We won't be long.
Back in time for supper.

There's no need to hurry.
We can get her something on a tray.

Come along. Take my arm.

Goodbye.
Goodbye.

I'm Miss Richards. Can I help you?

I'm Tom Barnaby. Mrs Bly's nephew.

I was wondering if you know where -
Oh, yes. The detective.

She's very proud of you, Mr Barnaby.

It's through there
and then to your left.

Thank you.

Are you all right?
Yeah. Thank you.

Good morning.
Morning.

Morning.

Auntie Alice!
Oh, Tom!

My dear! What a treat.

So what's it like here?
Oh, the food's good.

My room's comfortable
and the staff are friendly.

So you're quite happy?
Oh, happy-ish.

It's like being back at school.

Oh, I know they're all old, but
they behave like naughty children.

It must be very difficult
being a nurse.

I don't think I'd have the patience.

Somebody died here last night.

An old lady called Muriel.

There's something odd about it.
Odd?

They say she died of a heart attack,

but there was nothing wrong
with her heart.

How do you know?

Somebody told me.

One of the nurses?
No. One of the old ladies.

George. Well, they call her George.
What did she say?

Well, she said she thinks
that Miss Richards and Dr Warnford

are trying to defraud people.

What people?
The people here.

Oh, the residents?
Yes.

Defraud them?

How?

Getting them to change their will.

This is what your friend George
told you?

Yes.

How reliable is she?

I don't know her very well, but
she's very nice, very respectable.

That's not what I meant.

You know as well as I do that
old people sometimes get confused.

Look at my old mum. She thought
everyone was stealing from her.

The milkman, the paper boy, even me.
And me.

I'm sure your friend
is a very lovely old lady,

but it might not be a good thing
to believe everything she says.

All right?

All right.

Excuse me,
is Miss Richards about, please?

I'm afraid not.
She won't be back until about three.

Perhaps you can help. Dr Warnford.
Do you happen to have his address?

Yes?
Dr Warnford?

Yes?

I'm
Detective Chief Inspector Barnaby.

What do you want?

Ah, nothing serious.
Just a few questions.

I'm in the middle of lunch.

It won't take a minute.
Oh, very well.

If it's about that accident in Fern
Bassett, everything's in my report.

The man was drunk as an owl.

He deserved to get knocked down.
It's his own fault.

In here.

This is not an official visit.

So, what is it?

You look after residents
at Lawnside Nursing Home.

I do.

My aunt
has just moved in there. Mrs Bly?

Yes?

She seems rather worried about the
death of the old lady last night.

You mean Mrs Harrap?

I'm sorry...

There seems to be some confusion
about the cause of death.

No confusion. She died
of acute myocardial infarction.

Heart attack.

Somebody told my aunt that there
was nothing wrong with her heart.

Muriel Harrap
was nearly 80 years old.

There was nothing wrong
with her heart,

but at that age, things can happen
at any time without warning.

Your aunt has probably been talking
to Mrs Watson. They call her George.

Lives in a world of her own.

The last time I saw her she was
expecting the Queen Mother for tea.

Need I say more?

I'm sorry to have wasted your time.

See yourself out.
I don't want to miss the next race.

What do you want?

Where's Sister Lovelace?

She's not here.
Well, where's she gone?

It's her night off.

Listen, I've got to see her.
I've got to talk to her.

Stop it. Let go of me.

Tell me where she is!

Let go! Let go!

Let go of me.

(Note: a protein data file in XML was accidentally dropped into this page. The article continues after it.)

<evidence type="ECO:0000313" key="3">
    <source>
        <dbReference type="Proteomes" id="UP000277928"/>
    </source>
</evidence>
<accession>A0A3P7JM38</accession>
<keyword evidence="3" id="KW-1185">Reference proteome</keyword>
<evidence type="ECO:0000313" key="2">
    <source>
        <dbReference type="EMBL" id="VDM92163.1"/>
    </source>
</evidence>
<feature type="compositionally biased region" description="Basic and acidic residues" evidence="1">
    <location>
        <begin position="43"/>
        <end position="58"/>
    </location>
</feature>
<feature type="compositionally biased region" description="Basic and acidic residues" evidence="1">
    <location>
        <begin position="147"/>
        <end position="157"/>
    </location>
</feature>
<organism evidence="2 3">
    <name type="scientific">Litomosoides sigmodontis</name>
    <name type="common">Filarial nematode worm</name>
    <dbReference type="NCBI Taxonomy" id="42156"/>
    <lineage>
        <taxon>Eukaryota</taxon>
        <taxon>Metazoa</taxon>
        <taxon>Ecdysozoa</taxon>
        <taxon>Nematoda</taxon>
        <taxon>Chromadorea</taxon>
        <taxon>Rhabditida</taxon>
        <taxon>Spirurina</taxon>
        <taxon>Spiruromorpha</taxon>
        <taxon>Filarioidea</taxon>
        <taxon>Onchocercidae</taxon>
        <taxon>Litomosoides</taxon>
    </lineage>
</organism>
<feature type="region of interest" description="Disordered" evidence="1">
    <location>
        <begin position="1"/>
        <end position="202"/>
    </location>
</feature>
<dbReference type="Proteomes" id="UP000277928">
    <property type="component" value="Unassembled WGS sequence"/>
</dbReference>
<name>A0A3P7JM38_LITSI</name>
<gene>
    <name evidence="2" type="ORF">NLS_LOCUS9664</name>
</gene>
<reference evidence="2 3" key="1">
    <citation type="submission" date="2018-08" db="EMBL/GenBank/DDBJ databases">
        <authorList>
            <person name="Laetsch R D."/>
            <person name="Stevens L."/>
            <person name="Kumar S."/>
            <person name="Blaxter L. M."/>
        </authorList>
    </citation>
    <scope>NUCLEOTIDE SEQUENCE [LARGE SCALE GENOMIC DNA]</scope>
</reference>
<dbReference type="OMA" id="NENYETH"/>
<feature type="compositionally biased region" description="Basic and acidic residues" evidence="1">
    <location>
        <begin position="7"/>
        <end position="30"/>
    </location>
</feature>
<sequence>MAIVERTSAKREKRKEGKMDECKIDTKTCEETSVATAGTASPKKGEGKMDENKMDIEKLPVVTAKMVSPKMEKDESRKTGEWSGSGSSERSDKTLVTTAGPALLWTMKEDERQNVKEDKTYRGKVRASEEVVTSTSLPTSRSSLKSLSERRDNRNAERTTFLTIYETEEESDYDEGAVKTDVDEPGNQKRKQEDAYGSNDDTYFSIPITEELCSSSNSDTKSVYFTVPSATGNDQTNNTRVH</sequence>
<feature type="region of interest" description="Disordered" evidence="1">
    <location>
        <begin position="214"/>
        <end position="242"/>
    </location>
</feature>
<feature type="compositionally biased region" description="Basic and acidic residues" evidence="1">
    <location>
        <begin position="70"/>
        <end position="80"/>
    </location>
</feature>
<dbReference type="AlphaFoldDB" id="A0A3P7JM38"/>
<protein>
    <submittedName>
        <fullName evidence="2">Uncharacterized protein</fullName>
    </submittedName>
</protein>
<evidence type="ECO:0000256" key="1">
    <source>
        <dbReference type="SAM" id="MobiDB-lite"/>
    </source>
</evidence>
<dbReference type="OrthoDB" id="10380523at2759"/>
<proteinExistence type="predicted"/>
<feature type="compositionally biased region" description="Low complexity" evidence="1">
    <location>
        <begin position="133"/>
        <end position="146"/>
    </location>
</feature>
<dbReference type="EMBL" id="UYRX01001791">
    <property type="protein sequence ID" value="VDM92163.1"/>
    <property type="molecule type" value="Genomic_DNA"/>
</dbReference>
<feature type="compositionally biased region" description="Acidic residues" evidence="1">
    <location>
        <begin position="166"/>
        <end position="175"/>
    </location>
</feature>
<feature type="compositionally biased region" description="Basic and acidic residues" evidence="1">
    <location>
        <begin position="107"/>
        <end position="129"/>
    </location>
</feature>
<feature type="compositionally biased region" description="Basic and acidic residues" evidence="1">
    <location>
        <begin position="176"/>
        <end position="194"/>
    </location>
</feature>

I'm staying
at the Stonor Arms Hotel.

You know who I am.

You tell her.

24, 25, 26, 27, 28, 29, 30...

What are you doing today, Cully?

What are my orders?
34. We need more curtain hooks.

Could you go and see Auntie Alice,
see if everything's all right?

Could you go this morning?

Come.

Mrs Armstrong?

Oh, Mrs Bly.

Am I disturbing you?
Not in the least.

Do please come in.

How are you today?

Rather well, actually.

A little tired.

I looked for you at breakfast.

Nurse Bartlett was very sweet.

She let me have breakfast in bed.

What a luxury.

How was it at the hospital?

Well,...
not entirely what I'd hoped.

Oh, dear.

I don't think
there's much they can do.

Oh, I'm so sorry.

I'm worried about Pru.

She was very upset.

Well, of course.
She's got no life of her own.

But what about you?

What do you feel?

I'm an old lady.

I've had a happy life.

And now...

I propose
to let nature take its course.

There's nothing else
I can do, after all.

Now,
let's talk about something else.

Did you hear
that dreadful row last night?

What dreadful row?

Nurse Bartlett,
I think, and some man.

One of the residents?
No, no.

But I recognised his voice.

Who was it?

Well, if it's
the man I think it was,

his name is Mungo Mortimer.

I used to live on the ground floor,

next to his mother.

What do you mean, you won't sign it?

It's my money.
I need it and I'm not dead yet.

If I don't get this money,
I'm finished.

Well, that's your problem, Mungo,
not mine.

My God, the sooner you're out of
the way, the happier I shall be.

Did he really say that?

I think so.
That's what it sounded like.

And you thought
he was here last night?

I know it. I saw him.

You've got to say something.
You've got to stop him coming here.

It's nothing to do with me.

He came here to see you.
So what?

I was scared.

I can't help that.

Well, you've got to do something.

Do what?

You've got to stop him
coming back here.

Listen,
Mungo Mortimer is a dangerous man.

I'm having nothing more
to do with him. Nothing!

So you're an actress, Miss Barnaby?

Trying to be.
How exciting.

Tough life.

She was almost
in Pride And Prejudice.

Isn't that the one
about the Russian spy?

Pride And Prejudice, George.

There are no Russian spies
in Pride And Prejudice.

Oh, I'm getting confused.

Really? You do surprise me

How long have you lived here?

Oh... Five years. It'll soon be six.

Do call me William.

It's very beautiful. It's quiet.

Too damn quiet for me. I prefer